Now, display size does matter for smartphone users
Their shapes might be consistent, but phone displays are coming in a variety of sizes these days. We make an attempt to figure out which one suits whom
There is a joke going around tech town -- name any number between three and nine with a single decimal place, and it is a fair chance you will find a phone with that. And that is no exaggeration. The days when screen sizes were limited to a few generic ones -- 2.4 inches, 2.8 inches and if you really wanted something larger, 3.2 or 3.2 inches -- are now history. Today, there are dozens of display sizes on handsets and more are emerging even as we go to print. Whether you are seeking a device with a relatively small display or one with something that is closer to notebook dimensions, it is a fair chance that you will find what you seek. And if you are confused about just what suits you, here is a very rough guide to help you make a choice:
It’s only words
Less than 3.5 inches
Five years ago, a 2.8 inch display (such as that seen on the Nokia N95, 8GB) was considered large. Today, it is a fair chance that anything below 3.5 inches will be either low-end and/or accompanied by a hardware keyboard. These devices generally are designed for more “conventional” phone users who prefer using their devices for calls and texts and do not venture too often into Web and app territory.
Ideal for: Those who believe that the word -- whether spoken or written -- is more important than images and videos.
Notable handsets: Nokia Asha 501, BlackBerry Q10
As big as a hand can hold, comfortably
This is where phones start getting larger. Initially considered too big for comfort, display sizes of four inches and above are becoming the rule rather than the exception in high-profile devices, with even Apple succumbing to the lure. Devices here are tailored slightly more for multimedia usage and generally can handle high-definition videos with a degree of ease. However, they remain compact and in most cases can be handled with one hand.
Ideal for: Those wanting to move up the display ladder, wanting a better viewing experience, but without compromising on one-handed usage.
Notable handsets: Apple iPhone 5, BlackBerry Z10
It’s a tablet, it's a phone, it's a phablet
When Samsung launched the Galaxy Note two years ago, people guffawed, saying it was too bulky to be used as a phone. Today, almost every major phone manufacturer has a device in this size segment, as people hark for larger displays, some of which are of full HD resolution. Of course, using them as a phone is not easy, but is just about manageable, and the extra display real estate means that you have a device that is as close to a tablet. Some manufacturers -- notably Samsung -- also throw a stylus into the package, allowing users to even scribble on these devices like notepads of yore.
Ideal for: Those who do not mind using two hands to type, and also tend to use their phones heavily to watching videos and gaming. AND have deep pockets
Notable devices: Samsung Galaxy Note 2, Sony Xperia Z, HTC Butterfly
Getting into touch
3.5inches - 4 inches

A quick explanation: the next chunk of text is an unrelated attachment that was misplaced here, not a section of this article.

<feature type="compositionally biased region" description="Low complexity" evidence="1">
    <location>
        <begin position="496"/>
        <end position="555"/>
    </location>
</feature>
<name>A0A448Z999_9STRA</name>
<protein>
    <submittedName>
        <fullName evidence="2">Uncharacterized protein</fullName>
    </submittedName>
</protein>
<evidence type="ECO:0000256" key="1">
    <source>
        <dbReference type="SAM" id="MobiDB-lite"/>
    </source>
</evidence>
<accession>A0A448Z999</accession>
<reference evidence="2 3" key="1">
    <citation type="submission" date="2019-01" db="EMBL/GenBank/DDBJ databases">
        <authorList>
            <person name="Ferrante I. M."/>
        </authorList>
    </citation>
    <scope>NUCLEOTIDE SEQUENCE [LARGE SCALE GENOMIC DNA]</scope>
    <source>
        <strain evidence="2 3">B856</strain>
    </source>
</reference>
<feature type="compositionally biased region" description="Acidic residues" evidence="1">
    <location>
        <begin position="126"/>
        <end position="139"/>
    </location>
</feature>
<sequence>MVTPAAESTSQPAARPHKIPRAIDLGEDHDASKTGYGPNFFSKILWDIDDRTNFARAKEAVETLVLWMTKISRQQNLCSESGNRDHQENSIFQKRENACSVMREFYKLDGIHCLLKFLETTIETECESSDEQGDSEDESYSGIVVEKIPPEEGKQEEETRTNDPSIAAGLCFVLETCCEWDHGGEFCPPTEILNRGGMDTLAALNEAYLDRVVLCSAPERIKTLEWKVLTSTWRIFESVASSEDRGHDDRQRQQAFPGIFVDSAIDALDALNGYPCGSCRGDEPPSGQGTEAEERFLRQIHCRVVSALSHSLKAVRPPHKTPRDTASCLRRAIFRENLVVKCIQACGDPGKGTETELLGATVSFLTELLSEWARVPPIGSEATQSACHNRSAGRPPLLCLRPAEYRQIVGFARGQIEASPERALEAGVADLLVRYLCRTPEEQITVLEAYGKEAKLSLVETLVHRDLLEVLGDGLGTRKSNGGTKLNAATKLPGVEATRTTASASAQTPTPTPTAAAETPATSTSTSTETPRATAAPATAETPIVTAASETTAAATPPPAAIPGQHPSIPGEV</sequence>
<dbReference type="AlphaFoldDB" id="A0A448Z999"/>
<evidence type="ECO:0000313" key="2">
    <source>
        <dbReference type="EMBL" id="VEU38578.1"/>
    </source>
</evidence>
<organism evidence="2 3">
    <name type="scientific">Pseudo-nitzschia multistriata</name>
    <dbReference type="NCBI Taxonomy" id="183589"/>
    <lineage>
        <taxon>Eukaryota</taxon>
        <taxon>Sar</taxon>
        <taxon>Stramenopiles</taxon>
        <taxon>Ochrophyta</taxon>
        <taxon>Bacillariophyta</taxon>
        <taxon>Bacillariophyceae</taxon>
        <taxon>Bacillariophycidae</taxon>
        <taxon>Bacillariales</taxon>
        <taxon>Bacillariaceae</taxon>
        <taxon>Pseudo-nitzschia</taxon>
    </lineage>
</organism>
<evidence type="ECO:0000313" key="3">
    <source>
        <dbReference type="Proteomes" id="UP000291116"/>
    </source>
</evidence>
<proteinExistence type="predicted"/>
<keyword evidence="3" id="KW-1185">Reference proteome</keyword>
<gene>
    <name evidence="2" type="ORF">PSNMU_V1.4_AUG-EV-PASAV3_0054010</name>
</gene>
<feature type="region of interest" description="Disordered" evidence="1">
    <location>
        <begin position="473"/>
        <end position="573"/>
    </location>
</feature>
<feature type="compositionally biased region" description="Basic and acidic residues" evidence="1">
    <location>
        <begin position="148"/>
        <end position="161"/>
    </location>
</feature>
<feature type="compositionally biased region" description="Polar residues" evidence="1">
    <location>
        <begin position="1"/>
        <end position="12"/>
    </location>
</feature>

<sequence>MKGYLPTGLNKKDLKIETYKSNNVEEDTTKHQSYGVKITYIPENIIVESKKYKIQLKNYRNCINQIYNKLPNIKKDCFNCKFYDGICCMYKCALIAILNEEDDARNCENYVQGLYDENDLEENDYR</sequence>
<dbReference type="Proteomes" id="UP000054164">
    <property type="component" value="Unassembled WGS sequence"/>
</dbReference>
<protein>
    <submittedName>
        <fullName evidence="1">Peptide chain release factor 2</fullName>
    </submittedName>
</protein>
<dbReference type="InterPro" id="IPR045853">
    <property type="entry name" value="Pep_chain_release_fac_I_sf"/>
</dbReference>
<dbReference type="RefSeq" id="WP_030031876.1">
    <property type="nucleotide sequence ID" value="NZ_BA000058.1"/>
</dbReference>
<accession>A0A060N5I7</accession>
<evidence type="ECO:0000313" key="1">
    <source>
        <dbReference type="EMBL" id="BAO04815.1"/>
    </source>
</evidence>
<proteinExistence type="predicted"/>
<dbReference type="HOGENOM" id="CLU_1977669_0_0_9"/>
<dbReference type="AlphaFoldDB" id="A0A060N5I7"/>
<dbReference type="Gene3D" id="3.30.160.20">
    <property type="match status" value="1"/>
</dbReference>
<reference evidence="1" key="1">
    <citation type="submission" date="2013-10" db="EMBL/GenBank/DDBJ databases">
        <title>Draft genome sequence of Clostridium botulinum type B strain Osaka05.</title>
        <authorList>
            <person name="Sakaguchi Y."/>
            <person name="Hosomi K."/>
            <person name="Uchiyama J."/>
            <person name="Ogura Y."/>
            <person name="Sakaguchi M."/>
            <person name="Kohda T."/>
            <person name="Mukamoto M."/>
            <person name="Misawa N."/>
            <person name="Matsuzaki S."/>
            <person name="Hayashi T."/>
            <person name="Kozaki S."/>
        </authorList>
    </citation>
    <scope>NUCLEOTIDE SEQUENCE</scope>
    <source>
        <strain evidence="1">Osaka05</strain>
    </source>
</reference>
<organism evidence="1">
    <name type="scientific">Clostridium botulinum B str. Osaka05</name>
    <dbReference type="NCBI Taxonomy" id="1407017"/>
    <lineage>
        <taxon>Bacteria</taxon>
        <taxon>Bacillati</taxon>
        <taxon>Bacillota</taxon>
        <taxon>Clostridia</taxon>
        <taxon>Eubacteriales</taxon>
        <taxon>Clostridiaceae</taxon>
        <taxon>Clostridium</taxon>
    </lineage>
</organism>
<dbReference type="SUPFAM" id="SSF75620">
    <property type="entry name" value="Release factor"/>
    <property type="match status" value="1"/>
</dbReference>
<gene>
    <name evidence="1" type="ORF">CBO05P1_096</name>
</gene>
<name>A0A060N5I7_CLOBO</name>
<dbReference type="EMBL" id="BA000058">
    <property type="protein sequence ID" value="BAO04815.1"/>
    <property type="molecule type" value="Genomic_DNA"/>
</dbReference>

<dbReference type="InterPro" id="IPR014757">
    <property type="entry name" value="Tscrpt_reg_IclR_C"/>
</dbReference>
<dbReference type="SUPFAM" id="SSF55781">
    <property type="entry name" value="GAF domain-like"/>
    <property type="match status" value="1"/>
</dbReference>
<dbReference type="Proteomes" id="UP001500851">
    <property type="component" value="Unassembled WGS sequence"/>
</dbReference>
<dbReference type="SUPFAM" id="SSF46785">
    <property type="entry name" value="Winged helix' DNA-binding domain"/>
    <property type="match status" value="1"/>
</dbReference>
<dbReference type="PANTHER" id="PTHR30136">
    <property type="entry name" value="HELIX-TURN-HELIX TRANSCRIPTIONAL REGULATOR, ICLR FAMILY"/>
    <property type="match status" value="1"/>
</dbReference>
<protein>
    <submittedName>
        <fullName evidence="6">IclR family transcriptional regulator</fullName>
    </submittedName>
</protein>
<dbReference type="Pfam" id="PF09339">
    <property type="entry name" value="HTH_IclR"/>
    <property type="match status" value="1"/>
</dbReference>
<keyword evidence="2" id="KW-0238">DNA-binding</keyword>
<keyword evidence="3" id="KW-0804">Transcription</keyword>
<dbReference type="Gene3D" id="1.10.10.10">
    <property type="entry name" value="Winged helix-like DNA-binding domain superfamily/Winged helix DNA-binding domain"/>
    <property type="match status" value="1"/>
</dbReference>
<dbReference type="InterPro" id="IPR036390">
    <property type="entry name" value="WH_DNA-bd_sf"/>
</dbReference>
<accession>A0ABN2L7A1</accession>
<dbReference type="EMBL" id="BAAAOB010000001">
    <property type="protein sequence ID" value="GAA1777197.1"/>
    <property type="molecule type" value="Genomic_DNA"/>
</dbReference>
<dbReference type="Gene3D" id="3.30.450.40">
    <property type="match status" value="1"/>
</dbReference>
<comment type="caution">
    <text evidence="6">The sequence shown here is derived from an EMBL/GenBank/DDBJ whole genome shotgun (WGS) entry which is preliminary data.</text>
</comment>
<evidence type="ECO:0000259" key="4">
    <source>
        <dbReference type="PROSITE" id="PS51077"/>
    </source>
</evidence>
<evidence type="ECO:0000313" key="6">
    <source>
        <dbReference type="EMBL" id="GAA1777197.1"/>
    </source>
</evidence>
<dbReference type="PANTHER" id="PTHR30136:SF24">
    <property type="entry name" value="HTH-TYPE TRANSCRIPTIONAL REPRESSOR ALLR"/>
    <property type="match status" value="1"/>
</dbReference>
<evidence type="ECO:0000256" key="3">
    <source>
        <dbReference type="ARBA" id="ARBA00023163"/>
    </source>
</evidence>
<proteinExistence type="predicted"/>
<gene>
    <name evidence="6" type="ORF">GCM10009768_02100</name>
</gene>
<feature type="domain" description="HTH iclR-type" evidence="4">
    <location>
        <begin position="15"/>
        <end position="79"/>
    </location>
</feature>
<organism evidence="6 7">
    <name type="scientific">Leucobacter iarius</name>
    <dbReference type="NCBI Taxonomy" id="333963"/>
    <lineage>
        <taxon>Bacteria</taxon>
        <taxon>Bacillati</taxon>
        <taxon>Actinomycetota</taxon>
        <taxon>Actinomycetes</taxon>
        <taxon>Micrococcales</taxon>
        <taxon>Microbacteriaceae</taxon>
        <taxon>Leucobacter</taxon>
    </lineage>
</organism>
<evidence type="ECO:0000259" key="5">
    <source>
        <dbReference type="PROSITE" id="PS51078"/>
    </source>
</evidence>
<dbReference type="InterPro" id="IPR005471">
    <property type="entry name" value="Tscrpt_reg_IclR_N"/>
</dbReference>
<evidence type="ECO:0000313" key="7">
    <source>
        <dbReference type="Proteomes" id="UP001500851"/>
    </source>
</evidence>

For a couple of years, 3.5 inches was considered the Holy Grail for large screen phones as that was the screen size of the iPhone. Today, around 3.5 inches is where most good touchscreen devices start. Resolutions also start going up, ensuring that users get a much better viewing experience. This is the screen size recommended for anyone wanting to browse the Web and dabble in apps. Incidentally, this is also where battery life starts dipping.
Ideal for: Those looking for a good mix between images, text and calling, without compromising too heavily on either. This also marks the beginning of touchscreen territory.
Notable handsets: Apple iPhone 4S, Nokia Lumia 620
The phablet neighbourhood. Phones with displays in this size range are the ones that are not the most comfortable to hold with one hand and yet seem too small for two. One hand functionality, however, is generally sacrificed by this stage, although on the flip side, the viewing experience gets a massive boost, making the phone a very good option for viewing videos and ironically for typing. The increased screen size means the onscreen keyboard is spread over a larger area, making the keys bigger. By now, you are truly into the charge-once-a-day battery zone.
Ideal for: Those who are looking for a better video and Web experience on their devices, and do not mind the extra weight. Note: The hands start getting bigger here.
Notable handsets: Nokia Lumia 920, HTC One, LG Nexus 4
The Incredible Hulks
6 inches and above
If the devices in the previous segments are phones that have some elements of tablets in them, those in this one are the opposite -- tablets with elements of phones in them. In many cases, they simply are tablets with a calling function. They come with large displays, often sport large earpieces and are frankly uncomfortable to use for conventional calling or even for taking photographs (although most of them come with cameras). On the flip side, they are excellent for Web browsing, gaming, watching videos and in many cases, writing, editing and even making presentations.
Ideal for: Hulk wannabes -- those whose deeds speak louder than words. More seriously, these are perfect for those who use their mobile devices more for accessing the Web and using apps of various hues than for speaking.
Notable devices: Samsung Galaxy Mega 6.3, Samsung Galaxy Note 510, Asus FonePad